By Swami Harshananda
Sometimes transliterated as: Bhadracalam, BhadrAcalam, Bhadraacalam
Bhadrācalam literally means ‘mountain of Bhadra’.
Geographical Parameters of Bhadrācalam
Bhadrācalam is also known as Bhadragīri. It is considered as one of the twenty five important places of pilgrimage associated with Śrī Rāma. It is situated in the Khammam district of Andhra Pradesh. It is 50 km. (31 iles) from Kothagudem, the place famous for the coal mines of Singareni.
Historical Significance of Bhadrācalam
The sanctum of the temple has the images of Śri Rāma, Sītā and Lakṣmaṇa. According to the sthalapurāṇa (local mythological accounts), they appeared before the sage Bhadra (personification of the mountain Bhadragiri, considered as the son of Meruparvata or mountain Meru and Menakā) and transformed themselves into stone images at his request to stay there permanently. An anthill grew over the images and they were hidden from the human gaze for centuries.
The presence of the images there was revealed accidentally or by divine dispensation to Pokala Dammakka, a childless widow who had adopted a boy named Rāma. She retrieved the images and preserved them, offering a simple worship. One day, in a dream, she saw the sage Bhadra who instructed her to keep up her devoted worship until the time when a great devotee of Śri Rāma comes and constructs a temple for the images.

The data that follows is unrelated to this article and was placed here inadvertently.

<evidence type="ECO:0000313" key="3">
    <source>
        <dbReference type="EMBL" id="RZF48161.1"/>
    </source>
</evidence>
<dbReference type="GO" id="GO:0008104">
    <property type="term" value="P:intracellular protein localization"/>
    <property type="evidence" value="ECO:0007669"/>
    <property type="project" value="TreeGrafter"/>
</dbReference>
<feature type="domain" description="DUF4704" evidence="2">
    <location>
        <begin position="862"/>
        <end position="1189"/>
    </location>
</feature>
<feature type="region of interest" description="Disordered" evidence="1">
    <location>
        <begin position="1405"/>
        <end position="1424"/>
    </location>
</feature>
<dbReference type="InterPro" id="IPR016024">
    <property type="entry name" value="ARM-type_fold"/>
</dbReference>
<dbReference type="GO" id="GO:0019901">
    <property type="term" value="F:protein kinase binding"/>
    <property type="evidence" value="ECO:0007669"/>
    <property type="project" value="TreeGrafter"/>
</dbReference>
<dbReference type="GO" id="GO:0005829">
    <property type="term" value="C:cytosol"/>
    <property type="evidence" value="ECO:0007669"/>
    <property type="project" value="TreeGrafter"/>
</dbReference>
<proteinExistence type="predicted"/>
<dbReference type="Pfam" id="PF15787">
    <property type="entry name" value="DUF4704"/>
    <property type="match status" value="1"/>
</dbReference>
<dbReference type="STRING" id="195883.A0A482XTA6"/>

Later Kañcarla Gopanna (A.D. 1630-1687), the tax-collector of the Muslim ruler Tanisha, visited the place. She revealed her dream to him. Since he was a great devotee of Śrī Rāma, he got the temple built. Though he was punished by the ruler for the ‘misuse’ of State funds, Śrī Rāma came to his rescue in a miraculous way. Gopanna became a famous composer and musician, now well known as Bhadrācala Rāmadāsa.
Important Festivals of the Temple
Places To Visit In And Around Bhadrācalam
Temples of Narasiṅha, Govindarāja, and Rāmadāsa Dhyānamandira are places of importance for the pilgrims. Parṇaśālā, about 36 km (20 miles) away, is the place where Śrī Rāma and Sīta stayed before Sitā was abducted by Rāvaṇa, the demon-king. A rivulet, Sītāvāga by name, flows nearby.
Dummaguḍem is just 16 km or 10 miles from Bhadrācalam. It is the place where Śrī Rāma is said to have killed Khara and his army of 14,000 demons.
Guṇḍala is about 5 km or 3 miles down the river from Bhadrācalam. It contains hot springs and other places of interest.
- The Concise Encyclopedia of Hinduism, Swami Harshananda, Ram Krishna Math, Bangalore